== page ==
who are proficient in English. We have good IT specialists and we
are good in audit,” Tan says. “We overhire staff here as E&Y
regionally needs people from us. That is why we continue to hire
staff to have a buffer reserve. Before this economic crisis started
we targeted 75 to 100 people to work around the region at senior
associate level. These are single people in their mid to late

“Other E&Y offices want accountants from
the Philippines. Most secondments are in the Far East because of
IFRS. Also, there are some risk advisory secondments.”Sycip, Gorres, Velayo & Co

One reason that SGV is developing its
secondment programme is to retain staff who otherwise might leave
the practice to seek accounting positions overseas. While
relatively few qualified staff leave to join other accounting
firms, a substantial proportion of those leaving take positions in
the commercial and industrial sector. Others leave to work

Because of its size, SGV operates the largest
Big Four recruitment programme in the Philippines. The firm hired
400 newly qualified CPAs in 2008 and is looking to recruit about
300 to 400 newly qualified CPAs this year.

“Usually we hire 300 to 500 new staff a year.
Normally we have a fast turnover but not this year because of the
economy,” Tan comments.

Leader of the

Sycip, Gorres, Velayo & Co (SGV)
is the largest accounting firm in the Philippines with 2,300
professional staff, including 72 partners, of which 38 are audit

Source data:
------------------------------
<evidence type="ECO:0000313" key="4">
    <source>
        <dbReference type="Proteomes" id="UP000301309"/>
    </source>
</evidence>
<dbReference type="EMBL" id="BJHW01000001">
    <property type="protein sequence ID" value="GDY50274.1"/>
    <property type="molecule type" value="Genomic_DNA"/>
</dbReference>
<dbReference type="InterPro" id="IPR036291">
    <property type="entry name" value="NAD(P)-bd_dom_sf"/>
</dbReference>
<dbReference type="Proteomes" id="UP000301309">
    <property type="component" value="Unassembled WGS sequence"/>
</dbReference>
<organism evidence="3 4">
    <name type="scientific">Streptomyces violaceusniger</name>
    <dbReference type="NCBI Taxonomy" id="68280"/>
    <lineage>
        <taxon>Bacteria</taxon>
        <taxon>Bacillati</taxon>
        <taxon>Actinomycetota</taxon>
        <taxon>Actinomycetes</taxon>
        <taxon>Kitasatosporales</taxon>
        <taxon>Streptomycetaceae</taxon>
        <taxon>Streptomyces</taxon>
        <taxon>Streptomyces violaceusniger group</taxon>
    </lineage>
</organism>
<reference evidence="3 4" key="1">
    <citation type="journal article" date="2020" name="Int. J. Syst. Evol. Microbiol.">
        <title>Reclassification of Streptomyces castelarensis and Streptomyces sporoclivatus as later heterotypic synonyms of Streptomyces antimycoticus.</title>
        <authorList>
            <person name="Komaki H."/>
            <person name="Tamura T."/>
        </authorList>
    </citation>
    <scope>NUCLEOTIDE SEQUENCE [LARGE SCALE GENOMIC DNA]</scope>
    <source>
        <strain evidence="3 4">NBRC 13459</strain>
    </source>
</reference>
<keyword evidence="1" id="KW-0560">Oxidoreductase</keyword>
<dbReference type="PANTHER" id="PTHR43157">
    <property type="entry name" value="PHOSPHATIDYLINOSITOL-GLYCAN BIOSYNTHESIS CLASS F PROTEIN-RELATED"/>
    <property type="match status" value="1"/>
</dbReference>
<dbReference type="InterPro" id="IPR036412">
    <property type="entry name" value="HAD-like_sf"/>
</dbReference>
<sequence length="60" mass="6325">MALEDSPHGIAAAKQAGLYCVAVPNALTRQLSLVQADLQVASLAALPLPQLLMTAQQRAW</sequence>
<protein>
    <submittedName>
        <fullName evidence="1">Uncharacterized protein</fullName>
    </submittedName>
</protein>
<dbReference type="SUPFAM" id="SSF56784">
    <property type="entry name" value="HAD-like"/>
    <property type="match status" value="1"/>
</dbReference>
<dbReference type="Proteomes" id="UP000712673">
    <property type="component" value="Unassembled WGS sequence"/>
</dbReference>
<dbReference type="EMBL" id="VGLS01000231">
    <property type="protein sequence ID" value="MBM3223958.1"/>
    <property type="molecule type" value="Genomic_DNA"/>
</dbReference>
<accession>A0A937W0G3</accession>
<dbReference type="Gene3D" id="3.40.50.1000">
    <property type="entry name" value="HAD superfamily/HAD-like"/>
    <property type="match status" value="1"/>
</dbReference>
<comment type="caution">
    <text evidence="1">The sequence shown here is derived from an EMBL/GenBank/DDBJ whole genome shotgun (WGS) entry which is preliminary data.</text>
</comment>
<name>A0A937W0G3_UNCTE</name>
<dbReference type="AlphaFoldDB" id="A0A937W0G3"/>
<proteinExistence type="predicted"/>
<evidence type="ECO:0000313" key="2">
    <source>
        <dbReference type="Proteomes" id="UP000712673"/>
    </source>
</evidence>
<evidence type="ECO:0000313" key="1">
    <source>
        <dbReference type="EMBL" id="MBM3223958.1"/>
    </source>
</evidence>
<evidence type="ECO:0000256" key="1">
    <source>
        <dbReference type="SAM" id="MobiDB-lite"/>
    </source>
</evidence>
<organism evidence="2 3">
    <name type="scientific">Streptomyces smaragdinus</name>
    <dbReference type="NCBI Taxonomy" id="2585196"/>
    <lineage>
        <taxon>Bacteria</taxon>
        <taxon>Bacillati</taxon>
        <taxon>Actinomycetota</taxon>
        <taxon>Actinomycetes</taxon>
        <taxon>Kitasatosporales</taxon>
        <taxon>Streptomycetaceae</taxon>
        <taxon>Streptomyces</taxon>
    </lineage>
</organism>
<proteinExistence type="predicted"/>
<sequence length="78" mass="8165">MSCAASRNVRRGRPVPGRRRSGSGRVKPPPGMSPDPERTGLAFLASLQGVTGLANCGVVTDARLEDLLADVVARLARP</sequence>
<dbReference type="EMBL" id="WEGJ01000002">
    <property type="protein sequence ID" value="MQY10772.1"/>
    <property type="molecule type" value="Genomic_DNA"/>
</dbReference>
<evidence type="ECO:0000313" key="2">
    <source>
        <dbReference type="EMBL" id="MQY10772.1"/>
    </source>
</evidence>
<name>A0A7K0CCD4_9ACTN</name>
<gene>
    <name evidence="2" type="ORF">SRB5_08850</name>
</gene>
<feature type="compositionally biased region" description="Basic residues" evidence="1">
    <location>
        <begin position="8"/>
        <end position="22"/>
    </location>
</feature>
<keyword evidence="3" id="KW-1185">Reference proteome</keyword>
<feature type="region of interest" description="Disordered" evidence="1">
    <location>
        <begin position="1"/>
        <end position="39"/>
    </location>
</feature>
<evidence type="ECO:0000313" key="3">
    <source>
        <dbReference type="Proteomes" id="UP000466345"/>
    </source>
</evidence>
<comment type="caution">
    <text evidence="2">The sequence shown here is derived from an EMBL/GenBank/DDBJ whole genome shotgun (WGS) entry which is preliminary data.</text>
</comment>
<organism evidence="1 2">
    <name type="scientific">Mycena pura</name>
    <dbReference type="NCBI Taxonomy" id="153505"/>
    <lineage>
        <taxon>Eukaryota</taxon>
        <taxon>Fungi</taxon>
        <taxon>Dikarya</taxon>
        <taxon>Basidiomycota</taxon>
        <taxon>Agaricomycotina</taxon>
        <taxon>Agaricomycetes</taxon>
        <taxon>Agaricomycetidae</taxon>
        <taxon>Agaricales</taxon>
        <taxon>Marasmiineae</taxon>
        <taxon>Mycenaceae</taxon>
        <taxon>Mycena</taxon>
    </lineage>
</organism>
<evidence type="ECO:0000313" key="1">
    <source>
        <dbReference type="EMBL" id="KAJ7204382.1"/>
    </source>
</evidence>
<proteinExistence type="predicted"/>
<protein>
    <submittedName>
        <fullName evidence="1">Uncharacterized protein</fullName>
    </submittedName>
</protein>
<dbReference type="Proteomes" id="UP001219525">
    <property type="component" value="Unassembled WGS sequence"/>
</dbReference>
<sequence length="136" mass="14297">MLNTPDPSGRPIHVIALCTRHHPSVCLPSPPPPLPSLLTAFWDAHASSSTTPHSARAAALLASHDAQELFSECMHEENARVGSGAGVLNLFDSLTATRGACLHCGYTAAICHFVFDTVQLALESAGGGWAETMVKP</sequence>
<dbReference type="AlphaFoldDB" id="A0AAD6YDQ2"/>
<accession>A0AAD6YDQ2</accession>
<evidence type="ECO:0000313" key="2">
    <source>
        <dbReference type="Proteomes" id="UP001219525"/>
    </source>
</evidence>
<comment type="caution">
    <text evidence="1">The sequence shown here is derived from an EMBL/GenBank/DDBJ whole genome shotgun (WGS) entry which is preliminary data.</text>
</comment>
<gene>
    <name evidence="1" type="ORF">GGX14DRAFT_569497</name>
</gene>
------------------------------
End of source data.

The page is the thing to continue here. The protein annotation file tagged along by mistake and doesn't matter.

partners. The firm employs about 1,750 CPAs in total, including
1,500 in audit.

Headquartered in the Makati financial district
in Manila, SGV has eight offices in the Philippines. About 90
percent of all staff are based in Manila on the main island of

Two other offices cover the north and south of
Luzon, two offices cover the central Visayas region while three
offices cover the major cities of southern Mindanao Island.

Audit accounts for the majority of the SGV’s
fee split (see pie chart), although the firm is attempting
to move into more advisory work.

SGV audits 78 of the top 100 corporations in
the Philippines and about 500 of the country’s top 1,000 companies.
Clients include Metrobank, the largest private bank in the
Philippines and Meralco, the country’s largest private power
company, which supplies Manila and the surrounding area.

Established 63 years ago, SGV’s former
partners include former ministers of finance and trade. The
currently governor of the Philippines Central Bank, Amando M
Tetangco, is a former SGV partner, as is the chairman of the
Financial Reports Standards Council.

Move towards global
standards provides a silver lining

New accounting regulations and the adoption of IFRS have generated
a significant proportion of accounting firms’ increased work load
in recent years, as the Philippines’ economy has adjusted to a
number of structural changes.